Governments risk harming their own interests and holding back scientific progress by attempting to align research funding allocations too tightly to their domestic agendas, a conference heard.
Speakers at Times Higher Education’s Research Excellence Summit: Asia Pacific, held at the University of New South Wales, debated whether global research goals were compatible with local priorities in the wake of the Australian government’s introduction of a “national interest” test for publicly funded research.
John Thwaites, a professorial fellow at Monash University, said that while he had no problem with governments setting priorities for where they wanted to spend money on research, “the problem we have seen in Australia is when, having set priorities, a government minister secretly then interfered with the process and threw out the recommended projects”, referring to the events that preceded the introduction of the national interest test.
He warned that national interest “doesn’t refer to international benefit, it seems to be limited to Australian national interest, and that is so short-sighted. The international benefit is Australia’s benefit. We are a country that is totally reliant on our international relations.”
Professor Thwaites, the former Labor deputy premier of Victoria and chair of the Monash Sustainable Development Institute, said that although the UN’s Sustainable Development Goals were focused on global issues with real implications for people at a local level, “unfortunately that doesn’t necessarily translate into real political support within countries”.
To counteract the surge in the political “sugar hit” of short-term nationalist policies, he said, it was vital that academics and universities make the case urgently that “international interests are the national interests, and are your family’s interests”.
Professor Thwaites said that one way they could do this was by helping the public understand that internationalism directly improves their own standards of living: “to be very practical about it, if it wasn’t for our international students here in Australia, we wouldn’t be living as well as we do”.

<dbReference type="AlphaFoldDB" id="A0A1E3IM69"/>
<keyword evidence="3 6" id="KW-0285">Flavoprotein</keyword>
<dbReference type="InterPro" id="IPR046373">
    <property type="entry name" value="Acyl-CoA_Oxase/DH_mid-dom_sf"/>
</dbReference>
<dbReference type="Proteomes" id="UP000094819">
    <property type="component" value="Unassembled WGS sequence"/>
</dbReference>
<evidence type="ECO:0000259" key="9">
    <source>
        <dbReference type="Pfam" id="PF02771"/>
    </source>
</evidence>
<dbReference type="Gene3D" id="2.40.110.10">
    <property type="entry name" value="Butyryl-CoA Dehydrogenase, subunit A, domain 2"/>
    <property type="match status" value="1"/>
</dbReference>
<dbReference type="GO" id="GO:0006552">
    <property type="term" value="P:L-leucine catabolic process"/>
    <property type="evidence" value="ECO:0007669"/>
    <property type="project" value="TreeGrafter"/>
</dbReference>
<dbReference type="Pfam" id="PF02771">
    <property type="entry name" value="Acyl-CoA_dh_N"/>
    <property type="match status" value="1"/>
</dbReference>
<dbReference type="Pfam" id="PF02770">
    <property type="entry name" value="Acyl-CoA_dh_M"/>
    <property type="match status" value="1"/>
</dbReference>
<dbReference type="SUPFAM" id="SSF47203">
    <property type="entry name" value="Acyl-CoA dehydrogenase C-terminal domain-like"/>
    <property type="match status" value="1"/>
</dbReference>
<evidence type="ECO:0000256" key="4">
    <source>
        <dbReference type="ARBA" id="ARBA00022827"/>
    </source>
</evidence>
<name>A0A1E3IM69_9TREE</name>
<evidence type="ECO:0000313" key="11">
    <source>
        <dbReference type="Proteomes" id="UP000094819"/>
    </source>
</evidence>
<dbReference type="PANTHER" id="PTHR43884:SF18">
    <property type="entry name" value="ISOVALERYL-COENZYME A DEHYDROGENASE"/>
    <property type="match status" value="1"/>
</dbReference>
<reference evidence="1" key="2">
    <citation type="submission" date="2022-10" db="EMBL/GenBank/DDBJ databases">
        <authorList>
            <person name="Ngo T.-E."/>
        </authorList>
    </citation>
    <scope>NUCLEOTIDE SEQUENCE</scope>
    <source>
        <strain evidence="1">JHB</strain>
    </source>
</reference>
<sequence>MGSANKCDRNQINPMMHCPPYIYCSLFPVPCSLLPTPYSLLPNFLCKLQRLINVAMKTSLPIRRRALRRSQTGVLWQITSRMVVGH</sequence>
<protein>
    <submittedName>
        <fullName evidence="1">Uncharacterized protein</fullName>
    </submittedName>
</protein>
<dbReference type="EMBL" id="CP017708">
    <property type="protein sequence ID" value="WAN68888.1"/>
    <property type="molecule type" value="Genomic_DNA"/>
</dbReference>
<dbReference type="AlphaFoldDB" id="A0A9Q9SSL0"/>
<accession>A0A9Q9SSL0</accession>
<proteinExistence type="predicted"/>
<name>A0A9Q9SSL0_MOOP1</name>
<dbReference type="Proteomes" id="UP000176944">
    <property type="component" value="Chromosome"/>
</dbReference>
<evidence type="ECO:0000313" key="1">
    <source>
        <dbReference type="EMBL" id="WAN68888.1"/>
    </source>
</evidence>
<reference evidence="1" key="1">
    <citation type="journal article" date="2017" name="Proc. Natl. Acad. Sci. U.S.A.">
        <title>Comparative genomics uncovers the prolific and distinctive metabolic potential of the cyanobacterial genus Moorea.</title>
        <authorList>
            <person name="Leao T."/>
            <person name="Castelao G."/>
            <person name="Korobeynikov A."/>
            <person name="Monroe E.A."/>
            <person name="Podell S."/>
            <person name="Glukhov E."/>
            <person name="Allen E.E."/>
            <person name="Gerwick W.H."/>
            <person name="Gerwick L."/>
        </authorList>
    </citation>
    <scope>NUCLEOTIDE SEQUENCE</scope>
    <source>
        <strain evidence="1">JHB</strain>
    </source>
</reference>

Raina MacIntyre, professor of global biosecurity at UNSW, warned that political oversight of research could affect academics’ engagement in public debate.
She said that relying on public funding – as opposed to the financial independence of some of the wealthy US universities – meant that “we are more beholden to government…and that does make it more difficult to speak out”.
Professor MacIntyre, who leads the biosecurity programme at UNSW’s Kirby Institute, also warned that nationalist politics could directly undermine attempts to control global pandemics in future.
“We saw issues arising during the Ebola epidemic in 2014, when Australia itself was reluctant to commit support in the affected areas”, she said, warning that “infectious diseases do not have passports or observe national borders” and that things “could go catastrophically wrong” if the global response to a pandemic was not appropriate.
An example, she said, was the way in which vaccines were being stockpiled by the World Health Organisation. The WHO holds a stockpile of more than 30 million smallpox vaccines, in case the disease re-emerges “which it could, because it can now be synthesised in a lab and we have had a declaration of intent by certain terrorist groups – so there’s both intent and capability”.
However, the bulk of the stockpile is held by the US, and Professor MacIntyre warned that if an epidemic were to break out, there is every chance that in countries “going through this nationalistic phase…there could be a reluctance to release the vaccine to the countries with the greatest need – that’s quite a realistic scenario”.